Jake Gyllenhaal on ‘Demolition’, Working with Chris Cooper and Directors Who Want Nothing to Do With Him

Jake Gyllenhaal in Demolition

“I think storytelling is the most important part of movie-making over performance.” – Jake Gyllenhaal

Jake Gyllenhaal‘s performance in Demolition as a grieving husband has impressed audiences for the character’s dark demeanor. In an interview with Vulture, Gyllenhaal spoke about relating to his Demolition character’s tragic life, working with Chris Cooper, and reveals that there are some filmmakers that refuse to case him in their movies.

Though Gyllenhaal has never been in the tragic position of the lead character of Demolition, it doesn’t mean that he can’t relate to the character. He explains, “I’ve lost people that I love and am very close to. It’s sort of easy to generalize loss, but it’s all different. [Director] Jean-Marc [Vallée] wanted there to be an awkwardness to the way you felt about my character. He struggles between apathy and numbness. I constantly struggle with my own feelings, like “What do I actually feel if I’m feeling anything?” I’m spending a lot of my time trying to exist within convention, and it was very easily relatable to me.”

The Oscar-nominated actor has much more flexibility with his projects, but he reveals that there are some directors who pass on working with him. He says, “Well, there are still filmmakers who don’t want to work with me… [laughs] so many of them, but there are also filmmakers who do and as long as there are a few, then I hopefully will continue to keep working. But in terms of picking and choosing I try now to create stories that I really love and want to tell. I think storytelling is the most important part of movie-making over performance.”

When asked if he considers acting “playing pretend” for a living, Gyllenhaal points out that there are some parallels to childhood and acting. He says, “I actually don’t think I do, but I do think there is some sort of absurdity to the job. Kids should be allowed to have a tantrum. They’re in a world way bigger than they are. Their feelings are huge, and they’re very small. But you can’t do that when you’re an adult. Sometimes I get overwhelmed because I see the state the world is in. Sometimes I can shut it off, and apathy is ever present. But finding how we really feel — no matter how hard it is — I think that’s the journey.”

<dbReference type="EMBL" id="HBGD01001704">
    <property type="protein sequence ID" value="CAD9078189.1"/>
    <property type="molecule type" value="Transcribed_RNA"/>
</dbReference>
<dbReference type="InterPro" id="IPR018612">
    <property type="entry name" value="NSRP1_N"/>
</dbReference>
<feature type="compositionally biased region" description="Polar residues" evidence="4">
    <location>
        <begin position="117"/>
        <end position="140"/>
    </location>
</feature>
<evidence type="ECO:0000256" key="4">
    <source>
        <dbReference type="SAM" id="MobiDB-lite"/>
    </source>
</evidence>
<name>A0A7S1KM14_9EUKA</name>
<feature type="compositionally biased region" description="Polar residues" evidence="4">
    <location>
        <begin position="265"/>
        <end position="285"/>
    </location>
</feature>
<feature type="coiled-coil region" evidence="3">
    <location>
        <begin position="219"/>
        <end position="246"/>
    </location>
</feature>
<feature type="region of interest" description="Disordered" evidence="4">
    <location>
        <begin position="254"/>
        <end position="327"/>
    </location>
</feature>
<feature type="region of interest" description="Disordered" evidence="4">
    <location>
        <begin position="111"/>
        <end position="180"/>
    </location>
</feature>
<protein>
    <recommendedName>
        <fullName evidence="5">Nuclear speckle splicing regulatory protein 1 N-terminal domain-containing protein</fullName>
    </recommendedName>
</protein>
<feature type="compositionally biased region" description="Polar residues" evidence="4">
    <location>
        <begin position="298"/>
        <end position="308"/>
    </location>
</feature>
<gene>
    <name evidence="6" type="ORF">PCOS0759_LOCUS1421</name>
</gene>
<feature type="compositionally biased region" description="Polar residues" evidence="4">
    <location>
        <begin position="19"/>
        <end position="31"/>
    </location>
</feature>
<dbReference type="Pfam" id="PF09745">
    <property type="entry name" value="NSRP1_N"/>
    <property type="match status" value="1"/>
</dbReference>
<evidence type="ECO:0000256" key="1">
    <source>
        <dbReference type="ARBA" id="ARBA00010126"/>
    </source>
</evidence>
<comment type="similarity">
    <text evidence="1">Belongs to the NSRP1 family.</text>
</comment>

Demolition also marks the third time that Gyllenhaal has acted with Chris Cooper, and he has the highest praise for the Adaptation Oscar-winner. He reveals, “When I did October Sky with him, I had no tools on my belt, very few. I was flying by the seat of my pants. I tried to use as much talent fuel as I could, and I ran out halfway through. Chris had this massive tool belt of choices and techniques, and I didn’t understand him. He was cold to me the whole shoot. I was confused, but also I could feel his heart, very much like my character would feel about his character in that movie. When the movie ended, his heart totally opened up to me. He took all his tools and put them away into a shed, and we became friends. Then when we did Jarhead, I was obviously still continuing to learn. But when we did this movie, I came to it with my own tool belt, and I could see him really for the first time saying, ‘Oh I love that, I use that choice.’ We laughed a lot and enjoyed each other in a way I didn’t know how to when I was young. It’s been a wonderful evolution with somebody who’s a legend and somebody whom I actually love.”

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